8. Nest Box Training
Similar to egg eating, perhaps it’s not that your chickens aren’t laying eggs, but rather, you THINK your chickens aren’t laying eggs. A common reason why you may think your chickens aren’t laying eggs is that they are not laying them in the right spot. Hens can pick up the annoying habit of laying their eggs anywhere but their nest box. They can sometimes find the most odd places such as under a bush or in the middle of the coop to lay their egg. To deter them from doing so, remove the eggs as soon as you find them. To attract them to lay in their nest box, you can utilize “fake” ceramic nest eggs. I’ve seen other flock owners utilize anything that resembles the shape of an egg – even a rock! Hens also prefer to lay their eggs in a clean spot. Make sure they have a fresh nesting pad free of poop. You can also sprinkle a mix of nesting herbs – store bought or garden grown – to get them in the mood. I’ve linked my favorite items for a clean nest box below.
When a hen goes broody she will decide to sit on her (or the flock’s) eggs and wait for them to hatch. If your hen goes broody, she will not lay eggs until they hatch or her chicks become more mature. If you don’t have a rooster in your flock, you can see why this would prove to be especially problematic. To break your hens broodiness, it is important to remove eggs as soon as you can and to encourage her to leave the nest box if she tries to sit there for extended periods of time.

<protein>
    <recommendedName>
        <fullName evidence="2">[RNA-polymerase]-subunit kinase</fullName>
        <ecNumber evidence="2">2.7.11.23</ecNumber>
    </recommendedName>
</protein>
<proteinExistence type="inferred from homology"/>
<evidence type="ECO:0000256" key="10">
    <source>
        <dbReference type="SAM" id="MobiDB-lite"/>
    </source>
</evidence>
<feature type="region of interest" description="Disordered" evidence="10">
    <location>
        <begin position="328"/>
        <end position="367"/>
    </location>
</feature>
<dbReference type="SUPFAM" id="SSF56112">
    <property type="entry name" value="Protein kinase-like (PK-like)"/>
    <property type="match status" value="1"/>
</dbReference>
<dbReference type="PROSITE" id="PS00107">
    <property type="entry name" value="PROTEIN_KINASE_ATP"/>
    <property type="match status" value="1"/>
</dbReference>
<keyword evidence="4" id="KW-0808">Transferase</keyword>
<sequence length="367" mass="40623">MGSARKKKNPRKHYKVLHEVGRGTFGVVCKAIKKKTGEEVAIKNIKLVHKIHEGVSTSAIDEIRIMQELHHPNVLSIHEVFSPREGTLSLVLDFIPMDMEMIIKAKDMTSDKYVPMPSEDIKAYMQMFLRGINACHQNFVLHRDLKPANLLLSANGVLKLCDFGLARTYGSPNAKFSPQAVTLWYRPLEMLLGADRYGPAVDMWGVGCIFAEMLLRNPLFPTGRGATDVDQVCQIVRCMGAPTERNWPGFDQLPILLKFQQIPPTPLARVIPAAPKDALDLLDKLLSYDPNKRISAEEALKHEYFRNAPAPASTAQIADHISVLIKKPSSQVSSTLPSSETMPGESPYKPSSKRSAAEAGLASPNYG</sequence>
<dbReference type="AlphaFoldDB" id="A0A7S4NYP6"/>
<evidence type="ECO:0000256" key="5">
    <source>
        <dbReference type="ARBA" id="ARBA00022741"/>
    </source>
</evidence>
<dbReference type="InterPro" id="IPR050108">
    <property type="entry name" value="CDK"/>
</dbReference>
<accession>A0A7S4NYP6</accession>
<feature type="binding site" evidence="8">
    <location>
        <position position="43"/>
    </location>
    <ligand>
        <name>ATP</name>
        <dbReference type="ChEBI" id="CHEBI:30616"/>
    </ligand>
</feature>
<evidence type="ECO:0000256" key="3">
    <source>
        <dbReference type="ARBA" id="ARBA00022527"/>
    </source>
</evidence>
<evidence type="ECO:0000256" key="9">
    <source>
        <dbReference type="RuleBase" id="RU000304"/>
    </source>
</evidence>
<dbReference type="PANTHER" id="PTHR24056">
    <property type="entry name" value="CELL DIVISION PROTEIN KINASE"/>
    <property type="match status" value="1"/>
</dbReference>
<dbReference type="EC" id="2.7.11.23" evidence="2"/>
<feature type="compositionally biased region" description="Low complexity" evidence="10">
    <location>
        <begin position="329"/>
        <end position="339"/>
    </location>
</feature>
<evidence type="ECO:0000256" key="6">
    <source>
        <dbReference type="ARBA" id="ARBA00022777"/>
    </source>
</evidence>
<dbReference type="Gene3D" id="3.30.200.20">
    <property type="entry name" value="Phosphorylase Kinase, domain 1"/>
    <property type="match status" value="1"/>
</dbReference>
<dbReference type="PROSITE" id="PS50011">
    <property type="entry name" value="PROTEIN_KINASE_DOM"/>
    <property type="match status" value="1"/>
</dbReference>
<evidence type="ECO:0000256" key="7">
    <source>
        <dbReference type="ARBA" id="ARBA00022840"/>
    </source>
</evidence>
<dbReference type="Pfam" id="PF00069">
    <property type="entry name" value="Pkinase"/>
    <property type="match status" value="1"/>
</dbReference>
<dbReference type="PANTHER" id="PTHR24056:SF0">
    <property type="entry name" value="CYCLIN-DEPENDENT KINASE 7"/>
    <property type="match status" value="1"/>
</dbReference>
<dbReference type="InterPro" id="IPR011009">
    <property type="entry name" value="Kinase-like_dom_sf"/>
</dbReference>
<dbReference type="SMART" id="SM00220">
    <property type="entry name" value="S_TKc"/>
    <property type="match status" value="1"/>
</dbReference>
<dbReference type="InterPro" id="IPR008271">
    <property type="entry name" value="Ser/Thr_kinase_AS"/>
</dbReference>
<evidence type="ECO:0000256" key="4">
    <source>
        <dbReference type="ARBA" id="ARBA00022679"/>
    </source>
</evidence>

Finally, the breed of your hen can determine how many eggs they lay – if at all. I recommend thoroughly researching your hen breeds. I have had 5 different breeds of hens and they are all excellent egg layers: Cuckoo Maran, Rhode Island Red, Buff Brahma, Easter-Egger (mix breed) Olive-Egger (mix breed).